From the moment the world learned of the death of George Floyd at the hands of a Minneapolis police officer, there was a collective, and understandable, anxiety in the African American community that this death—like so many other deaths stemming from police misconduct—would either become a casualty of a white-washed investigation which ultimately cleared the officer involved, or would become the product of a limp, disinterested prosecution resulting in an acquittal of the officer. Whatever the course the case took, the results have historically been the same.
Given our judicial system’s long refusal to adequately recognize and vindicate the lives of people of color (mostly African American men), it’s no surprise that our collective psyche both expected and braced for the trauma of the loss of another Black life—that was neither acknowledged or seemed to matter to a legal system that has so often turned its back to these Black lives.
That all changed last week when a jury, more ethnically diverse than any jury to have sat in judgment of a white officer charged with killing a Black man, found Derek Chauvin guilty of the murder of Floyd. So it would seem reasonable to assume that we could now breathe a collective sigh of relief that the legal system had finally answered the door and provided a measure of accountability and justice in a moment that clearly compelled no other result.
But that is not the history of being Black in America. Every day we make, sometimes even the slightest, imperceptible calculations of our safety and our ability to trust the things we see. And so when Judge Cahill, the judge overseeing the Chauvin murder trial, openly suggested—only moments before the jury began its deliberations—that the public comments of Congresswoman Maxine Waters which encouraged demonstrators to “stay on the street” and to be more “confrontational” if the verdict was unjust were “disrespectful” to the legal system and likely provided Chauvin with a path for appeal, this was another trauma. And given the history of trauma in the African American community, it was not entirely unexpected.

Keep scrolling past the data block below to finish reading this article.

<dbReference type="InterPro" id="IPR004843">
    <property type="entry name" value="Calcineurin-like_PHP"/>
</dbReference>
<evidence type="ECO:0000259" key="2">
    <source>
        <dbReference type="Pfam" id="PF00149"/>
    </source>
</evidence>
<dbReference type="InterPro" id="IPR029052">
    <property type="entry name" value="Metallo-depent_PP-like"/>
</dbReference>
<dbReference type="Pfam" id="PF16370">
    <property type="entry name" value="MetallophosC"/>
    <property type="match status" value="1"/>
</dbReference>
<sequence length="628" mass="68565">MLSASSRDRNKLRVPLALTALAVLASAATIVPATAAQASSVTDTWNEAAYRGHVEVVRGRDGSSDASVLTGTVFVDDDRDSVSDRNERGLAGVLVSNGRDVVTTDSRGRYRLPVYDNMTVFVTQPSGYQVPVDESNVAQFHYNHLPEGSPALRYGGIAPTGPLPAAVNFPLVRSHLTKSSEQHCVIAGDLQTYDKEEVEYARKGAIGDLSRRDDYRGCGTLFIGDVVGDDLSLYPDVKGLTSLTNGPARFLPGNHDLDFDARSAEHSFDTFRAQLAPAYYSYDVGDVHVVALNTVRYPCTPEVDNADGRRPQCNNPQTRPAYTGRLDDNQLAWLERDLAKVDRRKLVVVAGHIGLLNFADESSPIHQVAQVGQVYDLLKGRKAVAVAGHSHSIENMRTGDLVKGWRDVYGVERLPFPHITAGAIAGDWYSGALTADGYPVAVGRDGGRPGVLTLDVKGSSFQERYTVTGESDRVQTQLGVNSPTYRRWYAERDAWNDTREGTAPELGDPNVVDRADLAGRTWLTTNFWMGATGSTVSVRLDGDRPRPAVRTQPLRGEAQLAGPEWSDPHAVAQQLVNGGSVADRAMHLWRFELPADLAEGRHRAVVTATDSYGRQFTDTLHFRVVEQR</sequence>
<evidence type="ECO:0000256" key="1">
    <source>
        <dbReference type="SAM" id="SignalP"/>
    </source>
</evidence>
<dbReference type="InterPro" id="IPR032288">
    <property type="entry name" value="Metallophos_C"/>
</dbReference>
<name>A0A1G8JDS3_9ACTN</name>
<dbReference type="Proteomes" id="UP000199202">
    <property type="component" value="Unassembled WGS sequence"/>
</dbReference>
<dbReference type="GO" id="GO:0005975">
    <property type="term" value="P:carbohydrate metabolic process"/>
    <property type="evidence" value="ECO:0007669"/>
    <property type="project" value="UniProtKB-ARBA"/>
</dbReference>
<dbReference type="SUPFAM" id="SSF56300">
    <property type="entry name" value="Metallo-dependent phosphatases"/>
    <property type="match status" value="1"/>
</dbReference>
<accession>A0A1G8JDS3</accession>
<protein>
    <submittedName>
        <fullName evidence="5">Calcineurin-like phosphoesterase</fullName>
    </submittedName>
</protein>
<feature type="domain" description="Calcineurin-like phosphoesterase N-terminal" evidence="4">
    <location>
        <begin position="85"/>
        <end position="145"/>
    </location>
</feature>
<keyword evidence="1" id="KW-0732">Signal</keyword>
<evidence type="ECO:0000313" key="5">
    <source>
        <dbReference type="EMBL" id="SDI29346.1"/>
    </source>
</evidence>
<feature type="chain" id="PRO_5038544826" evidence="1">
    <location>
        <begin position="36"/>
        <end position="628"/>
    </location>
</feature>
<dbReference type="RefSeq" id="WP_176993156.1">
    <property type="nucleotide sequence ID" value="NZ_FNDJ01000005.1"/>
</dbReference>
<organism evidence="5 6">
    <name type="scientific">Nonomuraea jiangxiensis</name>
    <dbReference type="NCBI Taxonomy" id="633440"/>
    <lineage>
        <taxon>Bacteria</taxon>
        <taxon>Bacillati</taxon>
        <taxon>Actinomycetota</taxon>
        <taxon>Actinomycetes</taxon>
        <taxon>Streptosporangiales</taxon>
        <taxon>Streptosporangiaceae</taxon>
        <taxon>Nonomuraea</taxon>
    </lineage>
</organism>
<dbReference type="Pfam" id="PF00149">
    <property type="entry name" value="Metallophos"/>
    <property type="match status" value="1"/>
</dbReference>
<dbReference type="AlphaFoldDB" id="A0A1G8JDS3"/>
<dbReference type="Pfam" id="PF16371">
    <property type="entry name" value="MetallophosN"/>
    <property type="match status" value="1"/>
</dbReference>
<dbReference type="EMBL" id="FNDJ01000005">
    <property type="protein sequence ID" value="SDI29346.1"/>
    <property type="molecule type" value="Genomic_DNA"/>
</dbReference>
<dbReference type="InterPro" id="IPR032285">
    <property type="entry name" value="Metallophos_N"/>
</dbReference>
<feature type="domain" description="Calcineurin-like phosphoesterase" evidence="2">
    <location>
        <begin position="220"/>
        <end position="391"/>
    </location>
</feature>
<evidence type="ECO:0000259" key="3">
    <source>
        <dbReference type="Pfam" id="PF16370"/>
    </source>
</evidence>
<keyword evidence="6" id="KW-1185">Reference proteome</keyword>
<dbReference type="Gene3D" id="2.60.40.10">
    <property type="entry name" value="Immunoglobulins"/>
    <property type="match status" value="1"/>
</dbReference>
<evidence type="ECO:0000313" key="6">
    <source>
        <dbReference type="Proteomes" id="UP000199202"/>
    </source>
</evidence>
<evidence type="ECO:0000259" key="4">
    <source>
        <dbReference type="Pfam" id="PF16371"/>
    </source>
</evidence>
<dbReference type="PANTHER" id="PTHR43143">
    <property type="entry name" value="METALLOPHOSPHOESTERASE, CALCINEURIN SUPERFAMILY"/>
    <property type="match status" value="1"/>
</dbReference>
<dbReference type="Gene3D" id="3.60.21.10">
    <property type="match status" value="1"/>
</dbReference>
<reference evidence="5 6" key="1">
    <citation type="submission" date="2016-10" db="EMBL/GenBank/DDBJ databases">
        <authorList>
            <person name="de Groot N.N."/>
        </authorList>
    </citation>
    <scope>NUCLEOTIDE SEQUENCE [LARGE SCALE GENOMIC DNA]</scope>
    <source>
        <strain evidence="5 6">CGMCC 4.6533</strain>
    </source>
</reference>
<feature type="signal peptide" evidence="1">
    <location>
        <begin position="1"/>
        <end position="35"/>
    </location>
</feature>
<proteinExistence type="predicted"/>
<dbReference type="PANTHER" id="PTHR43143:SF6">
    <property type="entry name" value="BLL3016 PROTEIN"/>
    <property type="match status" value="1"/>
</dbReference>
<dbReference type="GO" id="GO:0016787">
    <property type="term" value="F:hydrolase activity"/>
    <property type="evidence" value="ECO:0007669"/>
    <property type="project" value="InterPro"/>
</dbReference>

But we should exhale. Because this moment is different and Judge Cahill knows it. There is virtually no legal basis to presume that Rep. Waters’ comments infected the trial or its deliberations. There just isn’t. Her 8 seconds of comments were no different than her comments of civic engagement and encouraging robust protests that have marked her long career in public service. In fact, in 1941 United States Supreme Court Justice Hugo Black—in a case involving a public official and a newspaper commenting on pending litigation—said, “It is a prized American privilege to speak one’s mind, although not always with perfect good taste, on all public institutions.”
Whether Judge Cahill approved or liked Rep. Waters’ comments, she had the absolute right, given the First Amendment, to make them. And on their face they were certainly not likely to have influenced the Chauvin jury.
Even assuming that Judge Cahill was genuinely asserting that the integrity of Chauvin’s right to a fair trial might have been impacted by the comments of Rep. Waters, he could have answered that question by simply polling the jury (ie. asking whether they had actually heard the comments) and if the comments had even impacted them. And so given Judge Cahill’s strong (arguably hostile) remarks about Rep. Waters’ comments, it’s nearly impossible to understand why he chose not to.
In the absence of Judge Cahill doing what many judges would have done if legitimately concerned about improper jury influence, he appears to be doing exactly what he claims to be so “abhorrent” and “disrespectful.” He is word-bombing an elected official who has chosen to exercise her right to freedom of expression in much the same way he has in responding to her comments. It’s hard not to conclude that Judge Cahill is suggesting that freedom of expression is a one-way street in Hennepin County and Rep. Waters doesn’t belong on it.
To be sure, Congresswoman Waters’ right to free speech is no greater or less than Judge Cahill’s right to make comments outside of the jury’s presence that resonate with him and reflect his views on the legal process and the respect he believes it is entitled. For Judge Cahill to argue otherwise—while doing absolutely nothing to canvass the jury about the Congresswoman’s comments—might suggest to some that his remarks were more personally motivated and not truly embedded with an eye toward justice.
It would not be much of a surprise if the next comment we hear is Congresswoman Waters repeating under her breath the same thing she recently said to Congressman Jim Jordan, who seemed to be elevating his own personal views above those of a congressional witness, when she not so-politely suggested to “shut your mouth.”
And while I am not suggesting that either Judge Cahill or Rep. Waters be muted of their freedom of expression, I am suggesting that we can all breathe … deeply … and with relief. The Congresswoman’s comments aren’t going to help Chauvin one bit, and Judge Cahill knows it.
Trent Copeland is a trial attorney and former CBS News Legal Analyst based in Los Angeles. These are his views and do not reflect the views of any other person or organization.